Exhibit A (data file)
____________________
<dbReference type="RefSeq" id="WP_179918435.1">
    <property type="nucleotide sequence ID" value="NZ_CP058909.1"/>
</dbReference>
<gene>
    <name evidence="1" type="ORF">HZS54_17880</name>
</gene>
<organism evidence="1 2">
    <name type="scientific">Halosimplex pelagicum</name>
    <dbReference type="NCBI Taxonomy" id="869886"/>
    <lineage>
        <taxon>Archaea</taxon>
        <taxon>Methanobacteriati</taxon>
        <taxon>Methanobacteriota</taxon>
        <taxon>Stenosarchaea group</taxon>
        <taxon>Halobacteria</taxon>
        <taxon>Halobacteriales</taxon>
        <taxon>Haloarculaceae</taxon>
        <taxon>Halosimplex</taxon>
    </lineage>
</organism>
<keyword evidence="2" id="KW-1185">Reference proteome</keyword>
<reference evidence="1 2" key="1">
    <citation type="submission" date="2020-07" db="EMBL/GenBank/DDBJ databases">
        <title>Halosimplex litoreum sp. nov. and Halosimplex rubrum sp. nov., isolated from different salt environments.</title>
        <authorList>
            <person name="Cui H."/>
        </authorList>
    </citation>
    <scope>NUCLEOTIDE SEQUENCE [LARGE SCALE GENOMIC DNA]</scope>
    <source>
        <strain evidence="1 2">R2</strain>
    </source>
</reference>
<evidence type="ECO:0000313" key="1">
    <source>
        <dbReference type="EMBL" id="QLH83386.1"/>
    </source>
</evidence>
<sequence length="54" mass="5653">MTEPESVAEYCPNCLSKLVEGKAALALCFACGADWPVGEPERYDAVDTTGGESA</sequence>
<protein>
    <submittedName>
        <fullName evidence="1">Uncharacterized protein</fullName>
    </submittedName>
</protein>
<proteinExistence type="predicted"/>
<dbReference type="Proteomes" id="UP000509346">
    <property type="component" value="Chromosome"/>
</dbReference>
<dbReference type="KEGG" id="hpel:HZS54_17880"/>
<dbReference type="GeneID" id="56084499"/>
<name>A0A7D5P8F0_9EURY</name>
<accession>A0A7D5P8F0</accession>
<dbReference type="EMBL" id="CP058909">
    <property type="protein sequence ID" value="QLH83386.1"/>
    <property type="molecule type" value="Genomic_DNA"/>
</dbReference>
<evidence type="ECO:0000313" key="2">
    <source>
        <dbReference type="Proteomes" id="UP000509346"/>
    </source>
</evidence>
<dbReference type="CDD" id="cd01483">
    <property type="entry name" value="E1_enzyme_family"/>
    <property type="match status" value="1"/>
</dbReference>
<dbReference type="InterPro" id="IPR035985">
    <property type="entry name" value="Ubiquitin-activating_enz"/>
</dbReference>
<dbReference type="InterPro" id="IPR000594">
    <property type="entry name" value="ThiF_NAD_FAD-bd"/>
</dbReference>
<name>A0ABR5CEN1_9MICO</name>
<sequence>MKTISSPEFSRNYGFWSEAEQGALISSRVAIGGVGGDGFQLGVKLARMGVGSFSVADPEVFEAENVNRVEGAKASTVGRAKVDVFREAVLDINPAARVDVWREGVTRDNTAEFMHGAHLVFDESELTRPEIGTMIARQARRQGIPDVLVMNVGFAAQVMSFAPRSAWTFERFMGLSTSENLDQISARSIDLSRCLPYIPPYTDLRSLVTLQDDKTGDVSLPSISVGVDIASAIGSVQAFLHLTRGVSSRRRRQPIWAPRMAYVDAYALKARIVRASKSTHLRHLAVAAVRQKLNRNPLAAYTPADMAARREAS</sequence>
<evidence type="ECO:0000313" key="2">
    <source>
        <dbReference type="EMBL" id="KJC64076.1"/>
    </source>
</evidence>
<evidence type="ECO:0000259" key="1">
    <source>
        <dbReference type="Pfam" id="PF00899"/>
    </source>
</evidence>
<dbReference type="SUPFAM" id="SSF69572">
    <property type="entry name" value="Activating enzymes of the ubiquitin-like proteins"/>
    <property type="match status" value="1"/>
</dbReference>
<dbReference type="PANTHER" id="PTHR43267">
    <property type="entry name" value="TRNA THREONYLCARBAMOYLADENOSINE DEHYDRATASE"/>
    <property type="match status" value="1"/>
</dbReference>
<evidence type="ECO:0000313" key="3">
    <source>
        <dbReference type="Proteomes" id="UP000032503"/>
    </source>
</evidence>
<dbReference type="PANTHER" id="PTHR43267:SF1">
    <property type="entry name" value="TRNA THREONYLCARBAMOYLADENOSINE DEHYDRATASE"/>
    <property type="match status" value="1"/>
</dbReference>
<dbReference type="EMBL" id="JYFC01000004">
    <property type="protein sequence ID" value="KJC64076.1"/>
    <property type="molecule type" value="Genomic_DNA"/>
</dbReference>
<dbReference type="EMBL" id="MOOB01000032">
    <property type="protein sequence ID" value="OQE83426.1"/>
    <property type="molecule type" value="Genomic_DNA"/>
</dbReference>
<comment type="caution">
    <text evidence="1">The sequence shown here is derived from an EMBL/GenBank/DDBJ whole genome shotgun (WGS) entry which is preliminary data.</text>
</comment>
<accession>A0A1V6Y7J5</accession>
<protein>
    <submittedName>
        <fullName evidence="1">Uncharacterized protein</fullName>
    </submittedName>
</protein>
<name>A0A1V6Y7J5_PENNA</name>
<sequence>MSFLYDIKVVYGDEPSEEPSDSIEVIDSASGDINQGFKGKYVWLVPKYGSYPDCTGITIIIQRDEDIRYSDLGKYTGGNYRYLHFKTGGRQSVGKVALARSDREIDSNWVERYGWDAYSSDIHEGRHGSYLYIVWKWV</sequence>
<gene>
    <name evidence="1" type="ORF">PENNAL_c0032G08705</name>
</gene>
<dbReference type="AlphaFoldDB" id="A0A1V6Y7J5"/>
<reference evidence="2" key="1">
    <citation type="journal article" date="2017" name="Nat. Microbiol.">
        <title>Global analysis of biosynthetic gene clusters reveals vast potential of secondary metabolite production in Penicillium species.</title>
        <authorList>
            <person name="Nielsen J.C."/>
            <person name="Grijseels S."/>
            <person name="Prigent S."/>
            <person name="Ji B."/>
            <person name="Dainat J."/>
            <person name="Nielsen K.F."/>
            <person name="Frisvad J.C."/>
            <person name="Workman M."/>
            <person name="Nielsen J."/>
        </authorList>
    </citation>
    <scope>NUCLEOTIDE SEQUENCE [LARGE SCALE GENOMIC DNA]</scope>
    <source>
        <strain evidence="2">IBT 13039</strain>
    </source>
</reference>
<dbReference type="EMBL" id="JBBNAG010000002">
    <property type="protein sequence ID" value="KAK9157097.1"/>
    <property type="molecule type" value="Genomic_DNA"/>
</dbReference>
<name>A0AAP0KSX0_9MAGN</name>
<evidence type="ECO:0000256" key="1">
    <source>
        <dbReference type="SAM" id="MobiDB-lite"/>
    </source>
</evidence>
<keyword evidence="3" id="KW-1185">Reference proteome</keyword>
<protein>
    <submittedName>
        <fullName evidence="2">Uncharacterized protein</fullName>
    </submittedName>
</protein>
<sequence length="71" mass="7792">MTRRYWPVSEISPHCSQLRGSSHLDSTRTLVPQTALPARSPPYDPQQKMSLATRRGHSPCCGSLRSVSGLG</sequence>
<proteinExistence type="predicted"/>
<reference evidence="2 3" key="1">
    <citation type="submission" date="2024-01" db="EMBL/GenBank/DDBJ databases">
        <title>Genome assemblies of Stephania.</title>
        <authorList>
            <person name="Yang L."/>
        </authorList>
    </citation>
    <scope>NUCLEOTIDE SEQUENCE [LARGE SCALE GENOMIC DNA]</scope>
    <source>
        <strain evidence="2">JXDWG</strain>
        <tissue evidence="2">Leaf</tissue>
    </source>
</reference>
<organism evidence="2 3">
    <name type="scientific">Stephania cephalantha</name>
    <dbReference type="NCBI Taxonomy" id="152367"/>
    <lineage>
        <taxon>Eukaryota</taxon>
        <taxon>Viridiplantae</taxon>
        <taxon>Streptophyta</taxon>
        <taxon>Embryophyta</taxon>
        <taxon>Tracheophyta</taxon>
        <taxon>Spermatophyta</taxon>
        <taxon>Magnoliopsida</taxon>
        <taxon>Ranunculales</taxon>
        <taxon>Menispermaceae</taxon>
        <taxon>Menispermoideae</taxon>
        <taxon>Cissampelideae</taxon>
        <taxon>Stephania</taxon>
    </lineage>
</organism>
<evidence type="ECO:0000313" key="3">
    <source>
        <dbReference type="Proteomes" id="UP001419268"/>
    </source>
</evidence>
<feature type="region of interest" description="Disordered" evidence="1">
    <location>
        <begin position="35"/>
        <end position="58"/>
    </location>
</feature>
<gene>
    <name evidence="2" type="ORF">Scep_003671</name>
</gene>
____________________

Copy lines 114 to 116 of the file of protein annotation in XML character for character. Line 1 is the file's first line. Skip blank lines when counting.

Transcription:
    <submittedName>
        <fullName evidence="1">Uncharacterized protein</fullName>
    </submittedName>